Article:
Alexey plays a very cool solo here. He pushes the harmony a bit to create tension. The fast runs at the end are tough to transcribe, but I think they are pretty close. And then of course he takes it way up high to end the solo!

Enjoy!

@SdartSax

Scott Dart – Bring the Funky Back, Pt. 2

Some would probably say that it’s a waste of time (and perhaps a little self-absorbed and/or indulgent) to transcribe your own solos. Those people are probably right!

But I realized that I had been posting a few other Doctorfunk transcriptions, so why not post one of my own? This one is barely eight measures, so don’t get too excited.

You’ll notice that there are two ‘Bring the Funky Backs’ on the album. Originally, these were the same song. What eventually became ‘Part 2’ was the ending to ‘Part 1’.

The tempo and feel are obviously very different, but I had this complex transition worked out where the triplet of the first part became the quarter of the second part, so it sped up. We even played it like live for awhile. But the transition never felt natural, and it certainly wasn’t good to dance to!

Several people suggested that we break it in to two separate songs, which eventually we did when we started working with Jeff to put the album together. Producers can be an invaluable source of impartial, outside advice. And when you have big ears and great ideas like Jeff Tamalier does, it’s not hard to get people to listen.

So we broke this into two tunes, and part two became an up-tempo jam with lots of solos, similar to TOP songs like Squib Cakes and Ebony Jam.

I love Greg’s trumpet solo in the earlier part of the tune, and I will probably transcribe that next. My ‘solo’ is nothing special. I’m basically trading bars with the ‘melody’, filling in around the vocals. I had never solo’d when we played the song live, but we had some down time in the studio and Jeff asked me if I wanted to blow a little. He just let the jam run and I put down a few dozen licks. When it came time to edit, he pulled out four that he liked.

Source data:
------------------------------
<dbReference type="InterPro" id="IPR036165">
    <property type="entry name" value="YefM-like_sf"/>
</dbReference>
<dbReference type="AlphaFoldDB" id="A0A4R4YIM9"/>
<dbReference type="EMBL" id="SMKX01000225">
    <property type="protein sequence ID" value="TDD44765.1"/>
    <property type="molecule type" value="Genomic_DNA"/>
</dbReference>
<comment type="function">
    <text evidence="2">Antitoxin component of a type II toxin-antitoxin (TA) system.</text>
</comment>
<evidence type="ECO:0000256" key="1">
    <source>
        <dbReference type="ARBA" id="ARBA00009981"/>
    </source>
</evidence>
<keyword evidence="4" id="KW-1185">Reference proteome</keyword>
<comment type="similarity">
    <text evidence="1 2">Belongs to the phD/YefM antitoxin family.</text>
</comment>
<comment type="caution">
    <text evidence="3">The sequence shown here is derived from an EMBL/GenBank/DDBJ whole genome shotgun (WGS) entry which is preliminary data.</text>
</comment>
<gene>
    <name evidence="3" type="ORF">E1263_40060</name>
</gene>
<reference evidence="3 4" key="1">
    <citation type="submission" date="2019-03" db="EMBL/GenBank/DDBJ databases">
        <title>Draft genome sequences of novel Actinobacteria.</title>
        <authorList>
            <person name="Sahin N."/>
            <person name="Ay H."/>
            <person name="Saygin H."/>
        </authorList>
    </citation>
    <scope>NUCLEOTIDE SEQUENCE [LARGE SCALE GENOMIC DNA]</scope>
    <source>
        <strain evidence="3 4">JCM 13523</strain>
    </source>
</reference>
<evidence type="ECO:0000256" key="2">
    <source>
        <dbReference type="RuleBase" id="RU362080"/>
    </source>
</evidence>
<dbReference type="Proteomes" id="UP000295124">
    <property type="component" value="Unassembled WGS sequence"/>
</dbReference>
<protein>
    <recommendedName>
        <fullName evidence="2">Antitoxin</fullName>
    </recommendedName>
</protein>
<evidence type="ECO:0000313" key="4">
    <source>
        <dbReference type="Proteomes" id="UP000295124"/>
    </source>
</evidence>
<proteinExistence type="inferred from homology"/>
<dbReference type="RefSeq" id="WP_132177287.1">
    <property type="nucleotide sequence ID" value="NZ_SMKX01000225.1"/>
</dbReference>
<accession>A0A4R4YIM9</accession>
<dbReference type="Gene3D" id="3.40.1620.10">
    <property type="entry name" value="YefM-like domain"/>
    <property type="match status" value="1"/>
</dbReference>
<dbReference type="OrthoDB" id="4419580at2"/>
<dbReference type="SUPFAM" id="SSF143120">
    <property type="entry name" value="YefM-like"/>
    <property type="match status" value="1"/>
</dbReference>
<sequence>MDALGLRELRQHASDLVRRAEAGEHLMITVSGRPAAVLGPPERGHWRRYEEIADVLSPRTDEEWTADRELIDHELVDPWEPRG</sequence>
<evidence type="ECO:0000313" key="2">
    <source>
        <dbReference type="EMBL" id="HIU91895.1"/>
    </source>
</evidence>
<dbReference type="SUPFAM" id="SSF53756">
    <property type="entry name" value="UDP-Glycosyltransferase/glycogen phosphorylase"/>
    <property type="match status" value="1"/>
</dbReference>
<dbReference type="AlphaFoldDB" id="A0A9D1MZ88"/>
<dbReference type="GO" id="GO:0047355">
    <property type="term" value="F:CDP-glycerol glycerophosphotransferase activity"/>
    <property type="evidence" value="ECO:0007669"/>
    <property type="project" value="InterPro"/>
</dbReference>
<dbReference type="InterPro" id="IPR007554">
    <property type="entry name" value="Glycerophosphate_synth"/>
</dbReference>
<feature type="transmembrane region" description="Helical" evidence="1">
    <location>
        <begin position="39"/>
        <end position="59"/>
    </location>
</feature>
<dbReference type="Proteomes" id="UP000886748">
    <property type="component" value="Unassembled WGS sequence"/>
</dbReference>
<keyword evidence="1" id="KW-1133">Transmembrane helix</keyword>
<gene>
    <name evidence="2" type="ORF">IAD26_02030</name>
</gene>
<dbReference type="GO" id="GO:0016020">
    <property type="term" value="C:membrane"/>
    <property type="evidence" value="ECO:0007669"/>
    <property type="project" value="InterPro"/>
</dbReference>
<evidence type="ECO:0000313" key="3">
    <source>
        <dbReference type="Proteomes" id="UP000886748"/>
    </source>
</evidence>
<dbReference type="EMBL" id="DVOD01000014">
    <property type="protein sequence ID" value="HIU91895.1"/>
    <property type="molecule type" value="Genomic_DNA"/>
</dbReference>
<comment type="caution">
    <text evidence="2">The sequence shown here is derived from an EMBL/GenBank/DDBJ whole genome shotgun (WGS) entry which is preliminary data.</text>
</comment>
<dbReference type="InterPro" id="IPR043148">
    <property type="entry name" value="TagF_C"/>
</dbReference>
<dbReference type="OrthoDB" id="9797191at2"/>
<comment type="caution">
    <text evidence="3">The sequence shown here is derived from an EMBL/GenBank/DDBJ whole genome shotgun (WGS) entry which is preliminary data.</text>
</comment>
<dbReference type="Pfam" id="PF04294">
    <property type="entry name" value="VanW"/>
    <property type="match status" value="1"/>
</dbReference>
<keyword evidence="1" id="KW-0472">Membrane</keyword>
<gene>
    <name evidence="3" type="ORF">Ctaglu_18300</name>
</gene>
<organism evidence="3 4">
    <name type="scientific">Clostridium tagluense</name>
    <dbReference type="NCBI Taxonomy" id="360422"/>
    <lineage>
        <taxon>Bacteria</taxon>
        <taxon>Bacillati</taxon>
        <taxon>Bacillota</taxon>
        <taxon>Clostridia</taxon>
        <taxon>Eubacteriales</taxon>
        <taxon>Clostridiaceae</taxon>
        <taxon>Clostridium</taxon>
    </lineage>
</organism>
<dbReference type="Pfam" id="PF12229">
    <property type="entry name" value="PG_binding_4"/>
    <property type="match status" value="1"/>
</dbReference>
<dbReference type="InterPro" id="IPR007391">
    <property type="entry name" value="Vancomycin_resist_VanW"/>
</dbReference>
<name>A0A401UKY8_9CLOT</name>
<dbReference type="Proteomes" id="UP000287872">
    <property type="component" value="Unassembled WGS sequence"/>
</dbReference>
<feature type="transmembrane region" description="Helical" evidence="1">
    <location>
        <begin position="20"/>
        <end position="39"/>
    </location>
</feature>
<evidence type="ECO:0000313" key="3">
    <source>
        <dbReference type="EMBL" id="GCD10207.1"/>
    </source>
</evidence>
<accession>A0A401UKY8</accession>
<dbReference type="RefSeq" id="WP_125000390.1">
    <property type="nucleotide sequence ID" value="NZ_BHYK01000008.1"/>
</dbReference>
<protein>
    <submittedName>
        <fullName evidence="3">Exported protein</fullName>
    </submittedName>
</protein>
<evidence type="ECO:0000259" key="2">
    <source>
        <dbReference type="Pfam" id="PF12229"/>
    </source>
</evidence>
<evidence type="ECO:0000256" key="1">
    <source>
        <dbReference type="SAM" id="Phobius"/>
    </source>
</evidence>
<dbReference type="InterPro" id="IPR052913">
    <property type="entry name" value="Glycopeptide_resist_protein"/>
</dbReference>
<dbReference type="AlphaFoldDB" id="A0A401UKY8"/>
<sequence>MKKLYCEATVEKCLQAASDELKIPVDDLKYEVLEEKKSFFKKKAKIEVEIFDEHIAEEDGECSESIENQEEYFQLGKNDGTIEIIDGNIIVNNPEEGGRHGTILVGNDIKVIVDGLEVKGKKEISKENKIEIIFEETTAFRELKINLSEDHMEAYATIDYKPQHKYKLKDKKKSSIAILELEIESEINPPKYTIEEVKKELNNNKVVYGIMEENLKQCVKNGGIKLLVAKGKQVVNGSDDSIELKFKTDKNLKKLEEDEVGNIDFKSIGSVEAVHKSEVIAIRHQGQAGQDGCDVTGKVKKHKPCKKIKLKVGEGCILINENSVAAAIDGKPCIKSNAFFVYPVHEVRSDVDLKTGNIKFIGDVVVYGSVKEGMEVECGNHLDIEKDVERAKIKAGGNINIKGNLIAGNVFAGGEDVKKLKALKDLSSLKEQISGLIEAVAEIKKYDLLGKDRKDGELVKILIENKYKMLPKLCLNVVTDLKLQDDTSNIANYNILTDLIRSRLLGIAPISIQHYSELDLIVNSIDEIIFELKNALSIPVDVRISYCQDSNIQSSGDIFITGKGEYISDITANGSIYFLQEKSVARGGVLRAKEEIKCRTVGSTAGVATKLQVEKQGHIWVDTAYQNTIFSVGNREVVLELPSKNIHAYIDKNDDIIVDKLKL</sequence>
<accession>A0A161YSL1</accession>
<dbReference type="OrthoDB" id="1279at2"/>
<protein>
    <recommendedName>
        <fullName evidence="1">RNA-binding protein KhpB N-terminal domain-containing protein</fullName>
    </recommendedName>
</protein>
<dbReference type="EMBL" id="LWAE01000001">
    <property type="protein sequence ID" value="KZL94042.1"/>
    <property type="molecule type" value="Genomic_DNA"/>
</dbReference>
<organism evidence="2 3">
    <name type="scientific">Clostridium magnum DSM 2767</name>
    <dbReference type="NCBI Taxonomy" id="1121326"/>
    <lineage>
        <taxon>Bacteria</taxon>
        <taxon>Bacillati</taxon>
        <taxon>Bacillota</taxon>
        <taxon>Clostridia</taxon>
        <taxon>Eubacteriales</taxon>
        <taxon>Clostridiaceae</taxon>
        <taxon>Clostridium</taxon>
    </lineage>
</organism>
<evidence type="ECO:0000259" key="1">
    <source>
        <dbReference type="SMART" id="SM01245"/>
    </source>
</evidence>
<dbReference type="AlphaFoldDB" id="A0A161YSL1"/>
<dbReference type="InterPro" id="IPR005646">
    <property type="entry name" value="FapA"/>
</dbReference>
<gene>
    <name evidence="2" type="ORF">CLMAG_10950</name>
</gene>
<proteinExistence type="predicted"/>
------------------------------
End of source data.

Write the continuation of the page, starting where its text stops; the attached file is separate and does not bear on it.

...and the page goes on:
It wasn’t something that was planned. Honestly, I would have over-thought it if we had planned on it. Instead, I just had to drop in and play without thinking, which worked fine. A handful of pentatonic/blues scale runs – nothing special.

I don’t actually enjoy soloing on bari with Doctorfunk. The setup I use I really optimized to bark out low, loud, short notes. So I’m not a fan of my sound in the middle and upper registers, and there’s basically no nuance to the sound. It’s exactly what I need for the section parts, but when it comes to soloing, I like to say that it feels like tap dancing in moon boots.

Enjoy!

@SdartSax

Alexey Nikolaev – Promises

Promises is another tune from Doctorfunk’s album “Second Opinion”. This one was written by Jack Halsey, our lead trumpet player, horn arranger, and musical director. It’s a slow funk groove with a great feel to it.

Alexey Nikolaev turns in another great solo on this one, with both fills around the verses as well as a feature solo as well. I love the intervallic work he does during the solo, both up in the altissimo range, but also down to the bottom end of the horn. It really gives the solo some nice contrast and feels unexpected.

Enjoy!

@SdartSax

Bob Bradley – What’s Up Doc?

When we recorded “What’s Up Doc?”, we had a fairly long ride out at the end. The band was vamping over the groove and the background vocals.

We decided to have Bob blow a tenor solo over the ride out. Alexey had the feature solo during the tune, but rather than have him play a second solo, it felt like a good opportunity to give Bob some time.

Bob and Alexey are both killer players, and I’ve learned a ton standing next to them night after night. But they are also diametrically opposed. While Alexey’s strength comes from his technical prowess, Bob is all style and delivery. Although he’s a tenor player, he reminds me a lot of Maceo Parker in that regard.

It turns out, this is exactly what the tune needed to fill the void at the end. Not pyrotechnics, but soul. And Bob delivers. He starts off very reserved. Finding the gaps and filling them in tastefully. The phrasing is beautiful, and he builds some nice lines as the song vamps and fades.

Bob left Doctorfunk a year or so ago when he had to undergo the same jaw surgery that I’m now recovering from. He comes and sits in with us occasionally, so it’s great to know that recovery is possible, and that I should be able to play again. Bob’s my hero!

Enjoy!

@SdartSax